Gambling and finance: The 17th century view

I’ve commented on the peculiar dissipation in recent times of the moral stench of gambling, particularly as practiced by the quant elite, who seem at times to revel in their role as gamblers. But I discover now that I was preceded by more than 3 centuries by Daniel Defoe, in his brilliant Essay on Projects:

Wagering, as now practised by politics and contracts, is become a branch of assurances; it was before more properly a part of gaming, and as it deserved, had but a very low esteem; but shifting sides, and the war providing proper subjects, as the contingencies of sieges, battles, treaties, and campaigns, it increased to an extraordinary reputation, and offices were erected on purpose which managed it to a strange degree and with great advantage, especially to the office-keepers; so that, as has been computed, there was not less gaged on one side and other, upon the second siege of Limerick, than two hundred thousand pounds.

This last extraordinary remark, that people were wagering vast sums on the outcomes of sieges. (£200 thousand in the 1690s is probably like £20 million today, or $30 million.) And he goes on to use gambling on the outcomes of siege warfare to present a fascinating example of a sort of arbitrage called a “dutch book”: Combining different wagers with different parties so as to obtain a cumulative certain profit. (De Finetti’s “Dutch Book Theorem”, stating that you need to calculate with something indistinguishable from the standard rules of probability if you don’t want to fall victim to someone else’s dutch book, is the basis of certain approaches to the foundations of probability.)

For example: A town in Flanders, or elsewhere, during the war is besieged; perhaps at the beginning of the siege the defence is vigorous, and relief probable, and it is the opinion of most people the town will hold out so long, or perhaps not be taken at all: the wagerer has two or three more of his sort in conjunction, of which always the office-keeper is one; and they run down all discourse of the taking the town, and offer great odds it shall not be taken by such a day. Perhaps this goes on a week, and then the scale turns; and though they seem to hold the same opinion still, yet underhand the office-keeper has orders to take all the odds which by their example was before given against the taking the town; and so all their first-given odds are easily secured, and yet the people brought into a vein of betting against the siege of the town too. Then they order all the odds to be taken as long as they will run, while they themselves openly give odds, and sign polities, and oftentimes take their own money, till they have received perhaps double what they at first laid. Then they turn the scale at once, and cry down the town, and lay that it shall be taken, till the length of the first odds is fully run; and by this manage, if the town be taken they win perhaps two or three thousand pounds, and if it be not taken, they are no losers neither.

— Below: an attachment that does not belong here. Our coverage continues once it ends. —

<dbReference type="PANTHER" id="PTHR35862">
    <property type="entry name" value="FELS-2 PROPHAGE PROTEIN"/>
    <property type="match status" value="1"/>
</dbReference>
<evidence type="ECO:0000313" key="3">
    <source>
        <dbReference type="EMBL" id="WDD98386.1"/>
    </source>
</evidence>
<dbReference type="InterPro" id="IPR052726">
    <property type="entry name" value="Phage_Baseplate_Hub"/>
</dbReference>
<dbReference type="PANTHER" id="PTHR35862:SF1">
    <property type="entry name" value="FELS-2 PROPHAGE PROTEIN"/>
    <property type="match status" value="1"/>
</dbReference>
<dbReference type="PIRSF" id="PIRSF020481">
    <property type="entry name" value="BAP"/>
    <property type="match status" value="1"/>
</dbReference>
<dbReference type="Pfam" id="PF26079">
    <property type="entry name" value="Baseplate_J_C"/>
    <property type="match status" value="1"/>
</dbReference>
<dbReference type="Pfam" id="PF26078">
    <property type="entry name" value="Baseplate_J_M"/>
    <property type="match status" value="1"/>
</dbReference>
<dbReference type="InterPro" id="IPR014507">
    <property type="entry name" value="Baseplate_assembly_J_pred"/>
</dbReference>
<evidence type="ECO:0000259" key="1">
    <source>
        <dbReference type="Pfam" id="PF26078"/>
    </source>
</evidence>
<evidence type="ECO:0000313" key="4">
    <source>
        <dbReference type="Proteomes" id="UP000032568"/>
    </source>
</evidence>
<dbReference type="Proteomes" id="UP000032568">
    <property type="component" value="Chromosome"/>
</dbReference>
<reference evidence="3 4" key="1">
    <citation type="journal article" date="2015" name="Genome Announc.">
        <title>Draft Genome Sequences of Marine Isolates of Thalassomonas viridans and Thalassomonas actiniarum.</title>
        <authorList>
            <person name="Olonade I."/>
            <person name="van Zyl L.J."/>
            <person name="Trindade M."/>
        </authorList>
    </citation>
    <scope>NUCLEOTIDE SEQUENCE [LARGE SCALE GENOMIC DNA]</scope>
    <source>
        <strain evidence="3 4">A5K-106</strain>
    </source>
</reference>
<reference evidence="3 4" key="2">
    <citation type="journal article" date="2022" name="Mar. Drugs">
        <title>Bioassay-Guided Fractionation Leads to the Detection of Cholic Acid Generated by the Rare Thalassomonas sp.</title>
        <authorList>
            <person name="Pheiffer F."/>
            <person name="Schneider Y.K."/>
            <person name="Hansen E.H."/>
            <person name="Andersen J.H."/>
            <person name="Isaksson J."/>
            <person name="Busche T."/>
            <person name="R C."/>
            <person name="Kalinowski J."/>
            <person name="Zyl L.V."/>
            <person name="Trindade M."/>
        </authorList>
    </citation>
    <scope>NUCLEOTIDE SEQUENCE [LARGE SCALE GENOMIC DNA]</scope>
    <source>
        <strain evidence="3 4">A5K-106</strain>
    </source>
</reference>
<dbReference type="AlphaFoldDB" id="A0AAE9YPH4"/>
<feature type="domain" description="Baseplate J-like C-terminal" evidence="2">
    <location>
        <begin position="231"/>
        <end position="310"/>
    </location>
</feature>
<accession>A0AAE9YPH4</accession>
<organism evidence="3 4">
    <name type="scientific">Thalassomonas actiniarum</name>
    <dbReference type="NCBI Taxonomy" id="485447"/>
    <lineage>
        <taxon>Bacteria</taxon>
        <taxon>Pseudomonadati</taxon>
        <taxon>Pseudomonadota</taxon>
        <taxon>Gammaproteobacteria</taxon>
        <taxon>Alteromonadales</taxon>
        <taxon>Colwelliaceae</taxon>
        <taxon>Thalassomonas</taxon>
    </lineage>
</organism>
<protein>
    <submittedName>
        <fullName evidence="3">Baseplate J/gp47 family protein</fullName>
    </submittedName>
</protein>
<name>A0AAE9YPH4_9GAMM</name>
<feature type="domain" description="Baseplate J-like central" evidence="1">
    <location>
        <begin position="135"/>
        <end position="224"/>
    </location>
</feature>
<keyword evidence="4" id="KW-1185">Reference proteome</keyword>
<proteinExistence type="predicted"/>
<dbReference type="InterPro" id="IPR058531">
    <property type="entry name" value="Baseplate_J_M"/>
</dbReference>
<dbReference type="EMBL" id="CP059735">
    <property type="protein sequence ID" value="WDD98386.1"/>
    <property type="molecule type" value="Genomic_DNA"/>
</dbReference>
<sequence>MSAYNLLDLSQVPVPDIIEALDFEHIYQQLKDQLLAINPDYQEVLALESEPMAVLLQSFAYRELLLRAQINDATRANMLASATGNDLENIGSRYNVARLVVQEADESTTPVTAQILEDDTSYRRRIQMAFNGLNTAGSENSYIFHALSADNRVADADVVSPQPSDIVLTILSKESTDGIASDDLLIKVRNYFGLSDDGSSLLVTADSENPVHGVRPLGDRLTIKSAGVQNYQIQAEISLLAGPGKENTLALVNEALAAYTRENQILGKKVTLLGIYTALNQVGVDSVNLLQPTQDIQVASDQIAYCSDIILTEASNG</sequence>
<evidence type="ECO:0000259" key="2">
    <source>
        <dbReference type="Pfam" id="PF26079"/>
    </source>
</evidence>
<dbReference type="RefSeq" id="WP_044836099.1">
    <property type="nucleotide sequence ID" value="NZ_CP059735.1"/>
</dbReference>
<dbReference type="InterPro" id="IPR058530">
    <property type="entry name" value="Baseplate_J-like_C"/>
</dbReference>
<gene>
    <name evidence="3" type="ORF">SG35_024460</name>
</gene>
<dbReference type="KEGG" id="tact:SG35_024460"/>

It is visible by experience, not one town in ten is besieged but it is taken. The art of war is so improved, and our generals are so wary, that an army seldom attempts a siege, but when they are almost sure to go on with it; and no town can hold out if a relief cannot
be had from abroad.

Now, if I can by first laying 500 pounds to 200 pounds with A, that the town shall not be taken, wheedle in B to lay me 5,000 pounds to 2,000 pounds of the same; and after that, by bringing down the vogue of the siege, reduce the wagers to even-hand, and lay 2,000 pounds with C that the town shall not be taken; by this method, it is plain –

If the town be not taken, I win 2,200 pounds and lose 2,000 pounds. If the town be taken, I win 5,000 pounds and lose 2,500 pounds.

This is gaming by rule, and in such a knot it is impossible to lose; for if it is in any man’s or company of men’s power, by any artifice to alter the odds, it is in their power to command the money out of every man’s pocket, who has no more wit than to venture.

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